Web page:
Inactivation of bacteria from contaminated streams in Limpopo, South Africa by silver- or copper-nanoparticle paper filters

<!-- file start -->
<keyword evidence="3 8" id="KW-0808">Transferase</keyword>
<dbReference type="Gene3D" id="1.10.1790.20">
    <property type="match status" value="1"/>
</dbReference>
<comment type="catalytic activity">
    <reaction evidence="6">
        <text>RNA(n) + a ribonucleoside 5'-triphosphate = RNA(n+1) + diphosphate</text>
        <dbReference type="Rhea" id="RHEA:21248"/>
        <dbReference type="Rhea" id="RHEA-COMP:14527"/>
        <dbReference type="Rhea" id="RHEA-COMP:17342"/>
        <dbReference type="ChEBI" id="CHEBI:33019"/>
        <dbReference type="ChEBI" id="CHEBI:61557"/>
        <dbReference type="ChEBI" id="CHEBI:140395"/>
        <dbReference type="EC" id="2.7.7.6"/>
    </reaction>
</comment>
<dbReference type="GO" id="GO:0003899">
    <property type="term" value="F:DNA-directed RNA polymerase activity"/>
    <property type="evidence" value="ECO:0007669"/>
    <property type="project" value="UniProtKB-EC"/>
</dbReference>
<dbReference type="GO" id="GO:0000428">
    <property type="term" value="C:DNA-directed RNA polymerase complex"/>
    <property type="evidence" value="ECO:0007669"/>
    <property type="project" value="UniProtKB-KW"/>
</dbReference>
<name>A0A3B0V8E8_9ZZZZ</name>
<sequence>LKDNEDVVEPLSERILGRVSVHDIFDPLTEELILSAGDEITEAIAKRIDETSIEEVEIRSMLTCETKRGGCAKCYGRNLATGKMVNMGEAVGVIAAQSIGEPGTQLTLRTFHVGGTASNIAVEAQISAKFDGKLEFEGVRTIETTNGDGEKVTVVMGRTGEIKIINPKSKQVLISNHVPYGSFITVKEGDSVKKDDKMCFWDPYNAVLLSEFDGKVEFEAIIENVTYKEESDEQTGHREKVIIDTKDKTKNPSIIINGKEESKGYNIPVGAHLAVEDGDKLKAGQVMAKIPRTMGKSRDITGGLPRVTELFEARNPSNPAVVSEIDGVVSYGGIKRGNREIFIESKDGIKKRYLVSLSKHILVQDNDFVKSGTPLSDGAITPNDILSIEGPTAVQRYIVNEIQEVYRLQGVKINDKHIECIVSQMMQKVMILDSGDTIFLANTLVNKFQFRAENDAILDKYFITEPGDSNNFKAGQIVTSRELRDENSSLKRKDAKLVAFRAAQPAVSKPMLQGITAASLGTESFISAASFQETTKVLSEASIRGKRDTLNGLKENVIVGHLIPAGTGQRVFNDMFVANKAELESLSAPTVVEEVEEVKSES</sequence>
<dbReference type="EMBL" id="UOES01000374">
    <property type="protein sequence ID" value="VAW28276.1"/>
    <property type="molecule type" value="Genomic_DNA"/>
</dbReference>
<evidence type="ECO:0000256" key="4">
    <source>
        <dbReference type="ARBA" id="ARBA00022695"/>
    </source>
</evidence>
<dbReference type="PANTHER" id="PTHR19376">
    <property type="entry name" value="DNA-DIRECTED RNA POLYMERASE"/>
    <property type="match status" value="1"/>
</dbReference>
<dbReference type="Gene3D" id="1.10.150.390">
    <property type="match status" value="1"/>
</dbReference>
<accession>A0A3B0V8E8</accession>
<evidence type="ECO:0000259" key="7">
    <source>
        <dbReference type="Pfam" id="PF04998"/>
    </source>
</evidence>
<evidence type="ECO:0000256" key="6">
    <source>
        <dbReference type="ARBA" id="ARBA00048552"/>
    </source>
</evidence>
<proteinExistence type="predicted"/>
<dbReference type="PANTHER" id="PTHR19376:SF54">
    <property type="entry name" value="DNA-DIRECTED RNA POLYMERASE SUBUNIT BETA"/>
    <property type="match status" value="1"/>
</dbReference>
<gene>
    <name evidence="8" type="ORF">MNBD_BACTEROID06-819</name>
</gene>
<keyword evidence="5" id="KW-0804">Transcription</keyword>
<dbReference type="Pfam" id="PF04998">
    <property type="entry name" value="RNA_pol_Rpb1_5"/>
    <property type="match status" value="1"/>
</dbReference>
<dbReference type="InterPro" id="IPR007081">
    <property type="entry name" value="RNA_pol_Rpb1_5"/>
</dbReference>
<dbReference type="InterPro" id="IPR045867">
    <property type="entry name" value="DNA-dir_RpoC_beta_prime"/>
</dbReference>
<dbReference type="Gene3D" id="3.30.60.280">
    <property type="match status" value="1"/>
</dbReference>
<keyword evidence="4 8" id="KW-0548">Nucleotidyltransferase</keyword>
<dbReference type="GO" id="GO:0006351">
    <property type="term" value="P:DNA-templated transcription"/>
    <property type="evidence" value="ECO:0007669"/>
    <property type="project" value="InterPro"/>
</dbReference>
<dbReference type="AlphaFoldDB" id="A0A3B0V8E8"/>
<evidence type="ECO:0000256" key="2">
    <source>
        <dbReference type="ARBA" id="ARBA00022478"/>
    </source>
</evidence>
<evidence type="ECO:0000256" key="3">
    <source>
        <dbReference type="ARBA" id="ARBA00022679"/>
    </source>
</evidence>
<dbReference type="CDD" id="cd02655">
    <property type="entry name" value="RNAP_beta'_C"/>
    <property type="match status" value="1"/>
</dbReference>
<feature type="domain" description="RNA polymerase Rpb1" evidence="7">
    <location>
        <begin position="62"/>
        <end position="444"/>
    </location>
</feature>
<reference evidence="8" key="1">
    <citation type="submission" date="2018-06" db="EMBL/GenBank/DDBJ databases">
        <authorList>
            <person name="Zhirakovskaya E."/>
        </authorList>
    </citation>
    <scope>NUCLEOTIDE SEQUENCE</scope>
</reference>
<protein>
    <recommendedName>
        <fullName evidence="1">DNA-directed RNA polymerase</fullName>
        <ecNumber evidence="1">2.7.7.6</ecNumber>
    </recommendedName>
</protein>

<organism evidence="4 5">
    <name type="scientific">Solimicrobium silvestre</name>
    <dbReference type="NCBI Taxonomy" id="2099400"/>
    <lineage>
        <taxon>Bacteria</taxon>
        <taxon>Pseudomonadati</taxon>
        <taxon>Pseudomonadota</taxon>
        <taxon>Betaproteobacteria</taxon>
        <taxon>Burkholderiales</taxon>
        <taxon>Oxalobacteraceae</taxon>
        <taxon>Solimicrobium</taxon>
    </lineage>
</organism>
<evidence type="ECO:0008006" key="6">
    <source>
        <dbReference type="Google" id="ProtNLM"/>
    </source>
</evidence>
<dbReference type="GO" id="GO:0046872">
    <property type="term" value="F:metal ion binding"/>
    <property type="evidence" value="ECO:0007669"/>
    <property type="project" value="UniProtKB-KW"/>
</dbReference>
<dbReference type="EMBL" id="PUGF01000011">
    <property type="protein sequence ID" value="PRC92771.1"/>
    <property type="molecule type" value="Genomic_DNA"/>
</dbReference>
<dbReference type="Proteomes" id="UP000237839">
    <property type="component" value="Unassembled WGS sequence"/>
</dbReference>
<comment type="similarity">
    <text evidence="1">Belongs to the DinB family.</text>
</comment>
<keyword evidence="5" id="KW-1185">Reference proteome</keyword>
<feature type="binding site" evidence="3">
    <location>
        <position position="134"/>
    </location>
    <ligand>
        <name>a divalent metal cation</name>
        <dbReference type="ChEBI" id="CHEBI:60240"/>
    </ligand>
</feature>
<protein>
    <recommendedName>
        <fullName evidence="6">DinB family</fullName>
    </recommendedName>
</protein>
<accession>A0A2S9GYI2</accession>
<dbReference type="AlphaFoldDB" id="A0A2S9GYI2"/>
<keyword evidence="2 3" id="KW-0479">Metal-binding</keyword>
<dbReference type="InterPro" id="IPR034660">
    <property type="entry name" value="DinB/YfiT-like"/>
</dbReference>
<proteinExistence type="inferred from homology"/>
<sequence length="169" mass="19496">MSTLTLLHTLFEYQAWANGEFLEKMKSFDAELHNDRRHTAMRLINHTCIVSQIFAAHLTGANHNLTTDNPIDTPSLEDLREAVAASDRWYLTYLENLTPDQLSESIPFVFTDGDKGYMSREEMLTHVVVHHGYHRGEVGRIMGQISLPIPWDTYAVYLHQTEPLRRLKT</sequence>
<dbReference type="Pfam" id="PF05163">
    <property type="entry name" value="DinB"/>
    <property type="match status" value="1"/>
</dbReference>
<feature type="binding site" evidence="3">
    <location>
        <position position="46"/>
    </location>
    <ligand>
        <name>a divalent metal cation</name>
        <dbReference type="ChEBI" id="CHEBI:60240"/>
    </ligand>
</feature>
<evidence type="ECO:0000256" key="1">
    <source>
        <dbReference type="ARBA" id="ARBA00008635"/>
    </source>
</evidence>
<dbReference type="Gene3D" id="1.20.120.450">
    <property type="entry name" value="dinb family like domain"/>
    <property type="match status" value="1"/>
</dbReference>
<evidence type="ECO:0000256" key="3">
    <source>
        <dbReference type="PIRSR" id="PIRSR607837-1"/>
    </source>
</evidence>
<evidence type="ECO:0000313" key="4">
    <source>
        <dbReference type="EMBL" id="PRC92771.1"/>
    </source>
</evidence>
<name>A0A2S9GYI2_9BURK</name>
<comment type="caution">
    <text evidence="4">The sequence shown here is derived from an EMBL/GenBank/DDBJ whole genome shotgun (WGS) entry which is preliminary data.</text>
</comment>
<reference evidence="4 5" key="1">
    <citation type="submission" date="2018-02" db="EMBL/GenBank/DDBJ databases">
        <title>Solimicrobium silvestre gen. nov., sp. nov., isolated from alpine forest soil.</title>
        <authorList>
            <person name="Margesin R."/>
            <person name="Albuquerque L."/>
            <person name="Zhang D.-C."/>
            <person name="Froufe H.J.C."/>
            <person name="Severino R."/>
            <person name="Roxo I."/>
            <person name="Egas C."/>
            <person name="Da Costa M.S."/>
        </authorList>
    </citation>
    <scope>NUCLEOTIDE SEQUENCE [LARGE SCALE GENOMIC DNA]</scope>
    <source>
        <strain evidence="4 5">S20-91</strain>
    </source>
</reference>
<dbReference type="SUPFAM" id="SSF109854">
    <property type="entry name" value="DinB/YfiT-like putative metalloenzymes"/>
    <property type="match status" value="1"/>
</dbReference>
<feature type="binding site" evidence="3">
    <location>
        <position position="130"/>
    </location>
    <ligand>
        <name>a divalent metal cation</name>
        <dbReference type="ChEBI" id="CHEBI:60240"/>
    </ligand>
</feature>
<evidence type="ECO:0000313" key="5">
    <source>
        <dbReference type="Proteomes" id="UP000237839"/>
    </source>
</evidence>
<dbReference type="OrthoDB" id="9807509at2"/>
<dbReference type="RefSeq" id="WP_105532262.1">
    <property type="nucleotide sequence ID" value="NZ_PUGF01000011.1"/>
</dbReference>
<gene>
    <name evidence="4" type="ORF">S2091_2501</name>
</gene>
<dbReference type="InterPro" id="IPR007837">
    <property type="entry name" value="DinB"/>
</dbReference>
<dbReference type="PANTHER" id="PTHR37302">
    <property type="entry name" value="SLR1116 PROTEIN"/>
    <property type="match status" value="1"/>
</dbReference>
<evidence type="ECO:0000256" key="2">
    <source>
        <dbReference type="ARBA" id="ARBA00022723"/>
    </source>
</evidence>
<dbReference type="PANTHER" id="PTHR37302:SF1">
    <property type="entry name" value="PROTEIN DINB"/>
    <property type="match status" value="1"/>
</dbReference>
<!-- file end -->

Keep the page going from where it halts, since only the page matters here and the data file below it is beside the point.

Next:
There is an urgent need for inexpensive point-of-use methods to purify drinking water in developing countries to reduce the incidence of illnesses caused by waterborne pathogens. Previously, our work showed the deactivation of laboratory-cultured bacteria by percolation through a thick paper sheet containing either silver (Ag) or copper (Cu) nanoparticles (NP). In this study, these paper filters containing AgNPs or CuNPs have been tested with water sourced from contaminated streams in Limpopo, South Africa. Following the percolation of the contaminated stream water through the metal nanoparticle (MNP) papers, the water quality of the filtered effluent was evaluated with respect to the colony counts of total coliform and E. coli bacteria, turbidity, and either silver or copper ions. Influent total coliform bacteria concentrations from the stream water in Limpopo ranged from 250 CFU per 100 mL to 1 750 000 CFU per 100 mL. With the less contaminated stream water (250–15 000 CFU per 100 mL), both AgNP and CuNP papers showed complete inactivation of the coliform bacteria. With the surface water with higher coliform bacteria levels (500 000–1 000 000 CFU per 100 mL), both the AgNP and CuNP papers showed similar results with a slightly higher bacteria reduction of log10 5.1 for the AgNP papers than the log10 4.8 reduction for the CuNP papers. E. coli results followed similar trends. For most water purification experiments, the metal release from the sheets was minimal, with values under 0.1 ppm for Ag and 1.0 ppm for Cu (the current US EPA and WHO drinking water limits for Ag and Cu, respectively). These results show good potential for the use of paper embedded with silver and/or copper nanoparticles as effective point-of-use water purifiers.
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